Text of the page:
View Full Version : 55th Honinbo - Game 1

24th May 2000, 18:02

The first game of the 55th Honinbo championship (the third most prestigous Go championships in Japan - approx. $175, 000 goes to the winner) was played yesterday in Seoul, South Korea. The championship is a best of seven match series. Each game is played over a period of two days with 9 hours of thinking time for each player.

This first game was unusual, since the game ended by resignation on the first day after 59 moves.

Anyway ... for your entertainment value ... here is game 1 (black - Cho Sonjin, Honinbo; white - O Meien, challenger):


The middle game begins with move white 22.


Black wins by resignation.

The Honinbo is sponsored by Mainichi Shinbun ... you can follow the coverage there also at http://www.mainichi.co.jp/life/hobby/igo00/01/index.html



[This message has been edited by burp (edited 05-24-2000).]

24th May 2000, 21:09
I edited the previous post by removing the .sgf formated file. Wanted to save a little space in the message.

Anyone who wants a copy of the game in .sgf format may request it ... I'll e-mail it to you.


24th May 2000, 21:35

I imagine a few people may be wondering why white resigned so quickly. Is white really so bad off that he has no hope of winning?

Look at the white J11 group. Is it dead or alive? If it is dead, then what kind of impact does it have over the whole board? It has a big impact: black would have amazing central influence across the whole board, white's group in the upper left is weak and would come under considerable attack, white doesn't have much potential for territory compared to black. These are the reasons I believe white resigned.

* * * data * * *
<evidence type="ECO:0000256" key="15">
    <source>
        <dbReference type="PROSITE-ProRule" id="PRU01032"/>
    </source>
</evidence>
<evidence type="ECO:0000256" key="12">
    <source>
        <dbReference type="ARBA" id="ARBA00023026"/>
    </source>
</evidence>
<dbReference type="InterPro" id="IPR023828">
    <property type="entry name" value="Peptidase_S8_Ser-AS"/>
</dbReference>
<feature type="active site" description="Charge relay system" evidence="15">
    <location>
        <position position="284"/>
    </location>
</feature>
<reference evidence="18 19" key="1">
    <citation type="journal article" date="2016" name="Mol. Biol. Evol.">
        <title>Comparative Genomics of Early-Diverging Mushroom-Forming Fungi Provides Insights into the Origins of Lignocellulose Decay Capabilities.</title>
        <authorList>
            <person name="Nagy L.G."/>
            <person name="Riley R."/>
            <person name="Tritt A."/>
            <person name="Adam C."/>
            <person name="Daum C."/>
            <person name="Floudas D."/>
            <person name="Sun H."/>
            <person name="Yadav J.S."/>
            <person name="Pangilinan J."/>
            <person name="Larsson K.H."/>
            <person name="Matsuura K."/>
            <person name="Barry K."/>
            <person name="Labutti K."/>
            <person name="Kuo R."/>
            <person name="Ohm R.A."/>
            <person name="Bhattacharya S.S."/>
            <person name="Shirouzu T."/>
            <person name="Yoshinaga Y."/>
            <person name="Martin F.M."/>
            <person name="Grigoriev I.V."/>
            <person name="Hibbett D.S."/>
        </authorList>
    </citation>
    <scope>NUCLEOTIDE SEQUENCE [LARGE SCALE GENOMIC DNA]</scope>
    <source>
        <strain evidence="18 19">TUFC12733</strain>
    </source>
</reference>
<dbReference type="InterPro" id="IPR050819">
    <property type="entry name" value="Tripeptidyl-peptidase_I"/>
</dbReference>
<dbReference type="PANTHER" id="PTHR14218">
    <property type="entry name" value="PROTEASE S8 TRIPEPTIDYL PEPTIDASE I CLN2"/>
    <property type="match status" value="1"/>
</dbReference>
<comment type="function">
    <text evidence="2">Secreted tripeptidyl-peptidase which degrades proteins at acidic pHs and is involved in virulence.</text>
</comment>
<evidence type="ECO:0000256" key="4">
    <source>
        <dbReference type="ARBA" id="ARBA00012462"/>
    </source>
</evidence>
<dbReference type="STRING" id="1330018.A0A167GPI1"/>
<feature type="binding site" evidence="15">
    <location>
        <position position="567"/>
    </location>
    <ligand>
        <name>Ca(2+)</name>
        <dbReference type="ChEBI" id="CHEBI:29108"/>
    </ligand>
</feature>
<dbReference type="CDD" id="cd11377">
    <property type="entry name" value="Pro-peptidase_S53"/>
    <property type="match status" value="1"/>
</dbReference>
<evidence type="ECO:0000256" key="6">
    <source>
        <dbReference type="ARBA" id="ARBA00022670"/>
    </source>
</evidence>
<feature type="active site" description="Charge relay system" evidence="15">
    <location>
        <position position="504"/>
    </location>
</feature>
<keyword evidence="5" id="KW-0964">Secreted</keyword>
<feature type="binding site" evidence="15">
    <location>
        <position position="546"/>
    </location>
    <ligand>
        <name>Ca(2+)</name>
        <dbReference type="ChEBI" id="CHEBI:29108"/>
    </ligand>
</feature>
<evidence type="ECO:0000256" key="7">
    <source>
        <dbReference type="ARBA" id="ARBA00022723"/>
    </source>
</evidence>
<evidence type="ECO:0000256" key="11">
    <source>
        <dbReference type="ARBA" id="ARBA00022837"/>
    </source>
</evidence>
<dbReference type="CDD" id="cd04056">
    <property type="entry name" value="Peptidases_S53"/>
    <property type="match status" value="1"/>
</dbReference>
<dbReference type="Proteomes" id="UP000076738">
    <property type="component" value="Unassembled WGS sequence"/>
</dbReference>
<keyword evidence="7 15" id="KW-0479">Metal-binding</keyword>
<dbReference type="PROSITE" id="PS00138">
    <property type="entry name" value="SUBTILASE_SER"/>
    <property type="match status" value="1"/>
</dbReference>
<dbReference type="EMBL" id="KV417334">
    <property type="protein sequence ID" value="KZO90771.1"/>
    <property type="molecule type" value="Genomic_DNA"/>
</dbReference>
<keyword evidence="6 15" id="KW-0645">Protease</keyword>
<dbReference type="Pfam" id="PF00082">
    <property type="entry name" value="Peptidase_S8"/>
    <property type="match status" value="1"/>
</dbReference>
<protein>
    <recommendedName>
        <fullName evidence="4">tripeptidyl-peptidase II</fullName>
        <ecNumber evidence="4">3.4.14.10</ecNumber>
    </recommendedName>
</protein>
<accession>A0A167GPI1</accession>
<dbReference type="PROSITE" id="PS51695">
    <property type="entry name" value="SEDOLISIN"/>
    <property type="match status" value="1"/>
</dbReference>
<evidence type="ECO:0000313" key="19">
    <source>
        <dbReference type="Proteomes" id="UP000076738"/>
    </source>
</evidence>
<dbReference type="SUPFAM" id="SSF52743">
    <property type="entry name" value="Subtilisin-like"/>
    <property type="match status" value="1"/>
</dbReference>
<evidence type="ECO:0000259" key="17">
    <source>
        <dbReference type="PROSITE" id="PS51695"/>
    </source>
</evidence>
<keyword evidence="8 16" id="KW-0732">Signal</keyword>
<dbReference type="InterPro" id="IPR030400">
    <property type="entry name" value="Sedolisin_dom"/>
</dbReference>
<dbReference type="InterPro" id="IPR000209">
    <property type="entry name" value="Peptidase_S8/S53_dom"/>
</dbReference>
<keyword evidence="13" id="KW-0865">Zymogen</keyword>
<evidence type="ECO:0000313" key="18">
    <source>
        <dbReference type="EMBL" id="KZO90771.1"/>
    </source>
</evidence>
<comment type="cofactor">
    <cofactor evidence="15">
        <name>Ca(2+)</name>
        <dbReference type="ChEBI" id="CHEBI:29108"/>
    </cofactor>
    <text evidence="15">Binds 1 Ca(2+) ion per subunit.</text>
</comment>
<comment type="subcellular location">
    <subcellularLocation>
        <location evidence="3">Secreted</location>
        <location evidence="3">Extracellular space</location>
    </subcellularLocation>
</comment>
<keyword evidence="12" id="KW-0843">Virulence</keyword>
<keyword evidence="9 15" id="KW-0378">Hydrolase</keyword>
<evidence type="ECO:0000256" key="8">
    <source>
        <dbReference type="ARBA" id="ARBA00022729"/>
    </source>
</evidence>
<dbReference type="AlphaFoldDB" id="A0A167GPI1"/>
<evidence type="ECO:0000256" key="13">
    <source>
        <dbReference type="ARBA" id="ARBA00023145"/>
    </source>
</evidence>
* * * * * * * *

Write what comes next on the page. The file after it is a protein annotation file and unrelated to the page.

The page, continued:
So ... the question at hand is ... Is the white J11 dead or alive? Can white escape for life? Let's look at 2 scenarios: 1) a "crane's nest" type situation, 2) a TRICKY "ladder".

First, what happens if white captures black H12 to try and escape?


Almost looks like he can, but ...


Black plays at L12 (sorry no number on the stone, I messed up), white must fill in with 62, black at "a" then captures the group. The key here is that the captured black stone at H12 becomes a sacrifice. The empty space left by the capture is like a nest, which white is forced to fill in. This type of situation is called a "crane's nest".

Ok, that didn't work, so ... next option - white plays at L12 to run out and escape. Can it work?


No! Black captures white in a fairly tricky (complicated) ladder. After white 86, black captures with "a". If white tries to play 86 at H13, then Black T13. This reverts back to the previous "crane's nest" scenario ... white must fill the "nest", black captures. (Were you able to read this out? That's a minimum of 28 moves to read ahead on! )

Final analysis ... white can't escape ... so, it is best not to try escaping and play elsewhere. The problem is by losing this group white hasn't any hope of winning, because of the reasons I outlined in paragraph 2.

Anyway ... I welcome other opinions and questions. If I've made an error, please point it out!



26th May 2000, 12:10
Well said! Great diagrams!

Jared Edge